Before a Super Shot is played, the game slips into slow motion, the camera wheeling around your character as they power up for the strike. The gauge empties as soon as a Super Shot is played and, as it often takes a full two games for it to fill each time, it's not so intrusive as to upset the balance. It's ridiculous but nevertheless exciting, the kind of mechanic that only Sega would drop into a game like this, but Virtua Tennis 4 is all the better for it.
Elsewhere, the only other changes Sega Japan has made to Sumo Digital's previous two games are structural, specifically to the expansive World Tour mode. Here you embark upon a series of four epic tours across different regions of the world map, which is divided up into tiles like a board game. Each city in a region is a tile, and they're linked together in a broadly linear string. You must spend 'tickets' to travel between them as you progress towards a final tournament at the end of the route.
At each city there's an activity to engage in: one of eight different mini-games; an exhibition match; a rest spot (where you recuperate your character's health); or a special event such as a fancy-dress match or a fan signing. To progress around the map you must spend move tickets, which act a little like dice throws. Each time you spend one of your three tickets you are randomly given a new one, so there are elements of luck and strategy involved as you seek to land on the cities you want to in order to participate in those events that interest you.
As you progress around the board, you earn experience points to level up different attributes of your player, earn money to spend on new gear and, most importantly, earn 'stars' that raise you up the leaderboard of world players and gain you entry to more advanced tournaments. Development of your character is primarily fuelled by engaging in a range of mini-games, the one area where Sega Japan is allowed some creative freedom to break away from the tennis template. Each mini-game is playable at five different difficulty levels, with experience rewards increasing in step with the challenge.
There are eight mini-games included in Story Mode, including Egg Collector, in which you must hatch chicks from eggs by running over them and returning them to the mother hen. Chicks trail behind you in the style of the classic Sega arcade title Flicky, but will – somewhat distressingly – drop dead if struck by one of the tennis balls being fired down the court towards you. As such, the emphasis is on speed and accurate footwork.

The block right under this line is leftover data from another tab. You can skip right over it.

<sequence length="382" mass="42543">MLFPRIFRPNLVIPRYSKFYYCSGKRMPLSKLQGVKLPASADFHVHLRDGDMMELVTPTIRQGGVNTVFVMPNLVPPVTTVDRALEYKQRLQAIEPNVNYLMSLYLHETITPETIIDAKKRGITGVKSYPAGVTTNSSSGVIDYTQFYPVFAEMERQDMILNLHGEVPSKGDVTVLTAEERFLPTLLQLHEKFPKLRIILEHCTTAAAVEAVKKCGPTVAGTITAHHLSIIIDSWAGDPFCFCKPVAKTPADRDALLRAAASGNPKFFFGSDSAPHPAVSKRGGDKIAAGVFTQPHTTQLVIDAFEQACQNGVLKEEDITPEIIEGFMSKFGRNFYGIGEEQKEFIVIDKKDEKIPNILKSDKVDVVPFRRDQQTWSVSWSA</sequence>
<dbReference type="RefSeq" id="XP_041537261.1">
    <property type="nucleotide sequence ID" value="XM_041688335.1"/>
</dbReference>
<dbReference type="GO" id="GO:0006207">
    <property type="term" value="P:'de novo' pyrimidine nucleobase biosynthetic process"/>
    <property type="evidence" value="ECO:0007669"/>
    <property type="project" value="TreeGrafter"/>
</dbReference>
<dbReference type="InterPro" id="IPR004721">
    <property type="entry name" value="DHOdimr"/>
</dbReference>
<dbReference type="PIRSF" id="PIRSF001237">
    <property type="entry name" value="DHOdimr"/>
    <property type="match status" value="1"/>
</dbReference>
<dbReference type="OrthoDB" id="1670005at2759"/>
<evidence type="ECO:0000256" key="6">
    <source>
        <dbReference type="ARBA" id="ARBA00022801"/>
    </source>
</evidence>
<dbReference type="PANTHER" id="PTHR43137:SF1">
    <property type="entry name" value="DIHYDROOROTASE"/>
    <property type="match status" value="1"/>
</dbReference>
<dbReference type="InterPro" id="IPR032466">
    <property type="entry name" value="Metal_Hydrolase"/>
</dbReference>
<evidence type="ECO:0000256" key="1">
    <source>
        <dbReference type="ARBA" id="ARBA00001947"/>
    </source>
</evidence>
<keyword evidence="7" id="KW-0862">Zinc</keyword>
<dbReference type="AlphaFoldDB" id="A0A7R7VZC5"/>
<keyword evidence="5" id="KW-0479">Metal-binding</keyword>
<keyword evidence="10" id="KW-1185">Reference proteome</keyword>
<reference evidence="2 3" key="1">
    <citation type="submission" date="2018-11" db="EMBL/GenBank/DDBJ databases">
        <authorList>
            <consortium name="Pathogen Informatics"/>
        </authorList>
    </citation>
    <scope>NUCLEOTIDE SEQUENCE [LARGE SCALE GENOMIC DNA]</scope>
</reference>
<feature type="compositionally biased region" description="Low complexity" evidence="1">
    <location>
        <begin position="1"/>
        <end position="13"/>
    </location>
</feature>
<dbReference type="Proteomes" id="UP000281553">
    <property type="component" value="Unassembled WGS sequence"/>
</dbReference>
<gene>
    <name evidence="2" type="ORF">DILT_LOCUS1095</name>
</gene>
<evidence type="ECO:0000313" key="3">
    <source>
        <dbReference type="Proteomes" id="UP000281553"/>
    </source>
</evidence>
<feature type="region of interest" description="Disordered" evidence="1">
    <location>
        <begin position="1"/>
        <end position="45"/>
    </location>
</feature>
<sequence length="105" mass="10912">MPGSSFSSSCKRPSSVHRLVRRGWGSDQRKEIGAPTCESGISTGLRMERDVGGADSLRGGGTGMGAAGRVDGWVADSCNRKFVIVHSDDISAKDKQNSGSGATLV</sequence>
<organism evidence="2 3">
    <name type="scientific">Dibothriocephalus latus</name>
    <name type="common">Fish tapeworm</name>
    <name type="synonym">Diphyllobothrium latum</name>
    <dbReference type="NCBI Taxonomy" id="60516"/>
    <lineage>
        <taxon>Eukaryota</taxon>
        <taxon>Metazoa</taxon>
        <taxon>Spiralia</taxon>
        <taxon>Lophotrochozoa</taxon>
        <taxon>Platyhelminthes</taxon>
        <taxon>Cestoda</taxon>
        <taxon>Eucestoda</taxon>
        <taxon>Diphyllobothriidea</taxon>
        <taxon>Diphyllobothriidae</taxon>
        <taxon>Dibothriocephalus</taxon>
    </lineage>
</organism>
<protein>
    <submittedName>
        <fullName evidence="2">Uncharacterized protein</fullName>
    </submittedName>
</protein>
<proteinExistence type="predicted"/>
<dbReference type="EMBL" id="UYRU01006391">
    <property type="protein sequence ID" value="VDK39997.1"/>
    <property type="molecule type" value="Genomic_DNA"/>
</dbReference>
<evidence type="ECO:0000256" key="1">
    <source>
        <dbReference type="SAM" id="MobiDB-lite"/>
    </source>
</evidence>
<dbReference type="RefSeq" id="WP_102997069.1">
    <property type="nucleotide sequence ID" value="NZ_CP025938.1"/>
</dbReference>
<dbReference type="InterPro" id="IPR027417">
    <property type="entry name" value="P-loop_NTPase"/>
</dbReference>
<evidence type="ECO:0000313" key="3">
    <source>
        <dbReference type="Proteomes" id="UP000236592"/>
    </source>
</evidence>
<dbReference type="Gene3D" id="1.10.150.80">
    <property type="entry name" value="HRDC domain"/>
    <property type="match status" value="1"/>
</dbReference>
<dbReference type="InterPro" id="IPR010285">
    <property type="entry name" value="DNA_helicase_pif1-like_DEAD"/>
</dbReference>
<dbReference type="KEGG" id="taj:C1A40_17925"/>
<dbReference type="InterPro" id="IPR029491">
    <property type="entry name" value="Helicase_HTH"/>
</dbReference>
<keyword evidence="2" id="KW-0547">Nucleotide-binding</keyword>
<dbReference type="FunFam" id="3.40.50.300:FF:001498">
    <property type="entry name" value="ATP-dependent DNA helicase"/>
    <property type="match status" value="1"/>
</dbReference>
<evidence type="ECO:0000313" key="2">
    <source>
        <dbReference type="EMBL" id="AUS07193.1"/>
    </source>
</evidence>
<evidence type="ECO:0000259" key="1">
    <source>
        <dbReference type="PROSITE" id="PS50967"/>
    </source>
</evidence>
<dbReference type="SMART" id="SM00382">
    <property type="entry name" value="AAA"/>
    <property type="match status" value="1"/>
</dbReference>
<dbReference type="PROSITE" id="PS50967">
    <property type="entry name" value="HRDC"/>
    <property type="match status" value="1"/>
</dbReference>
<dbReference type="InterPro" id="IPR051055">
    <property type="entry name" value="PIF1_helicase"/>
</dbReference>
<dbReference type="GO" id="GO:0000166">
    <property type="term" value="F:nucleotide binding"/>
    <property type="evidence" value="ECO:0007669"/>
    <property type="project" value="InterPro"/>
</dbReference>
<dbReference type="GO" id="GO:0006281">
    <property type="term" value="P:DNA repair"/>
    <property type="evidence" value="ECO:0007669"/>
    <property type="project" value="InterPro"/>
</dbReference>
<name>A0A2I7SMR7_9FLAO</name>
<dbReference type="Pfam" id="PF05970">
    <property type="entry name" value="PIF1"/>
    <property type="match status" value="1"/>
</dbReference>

In 'Wind Match', meanwhile, you must try to achieve the longest possible rally on a windswept court. Burst one of the wind balloons on the court and the wind speed will pick up yet further. The mini-games are fresh and interesting and, while the basic concept has been a Virtua Tennis staple for years now, it adds welcome arcade-style variety from the play-offs in the main game.
It's a solid, workable single player 'campaign' structure, and while initially it can seem set up to arbitrarily limit your play options, in time the sense of journey and progression work together to draw you in to your avatar's career in a way previous entries to the series never quite managed.
Visually, Virtua Tennis 4 is solid but rarely beautiful. It has the bright, hard-lit ambiance of its predecessors and, while the character models are robust and well-animated, the thick white sweat that covers players' faces as a match progresses has a disturbing look. A generous range of court locations and a huge array of unlockable clothing (including fancy dress items) add another layer of distraction. There's not quite the commitment to collectables and silliness on offer in Sony's excellent Everybody's Tennis, but there's enough there to provide added interest and motivation.
A mixed success, then. The core strength of the experience ensures Virtua Tennis 4 is best in class where it matters, on the court. Likewise, a well-structured World Tour mode, while slightly anachronistic in its straight Japanese presentation, provides a sense of journey and progression that is wholly engaging. But the motion controls, core selling points for many buyers, are woefully implemented and provide little interest or value. If nothing else, it's a specific shortcoming that should keep Sega's financiers happy – providing, as it does, room for improvement in the inevitable sequel.
8 / 10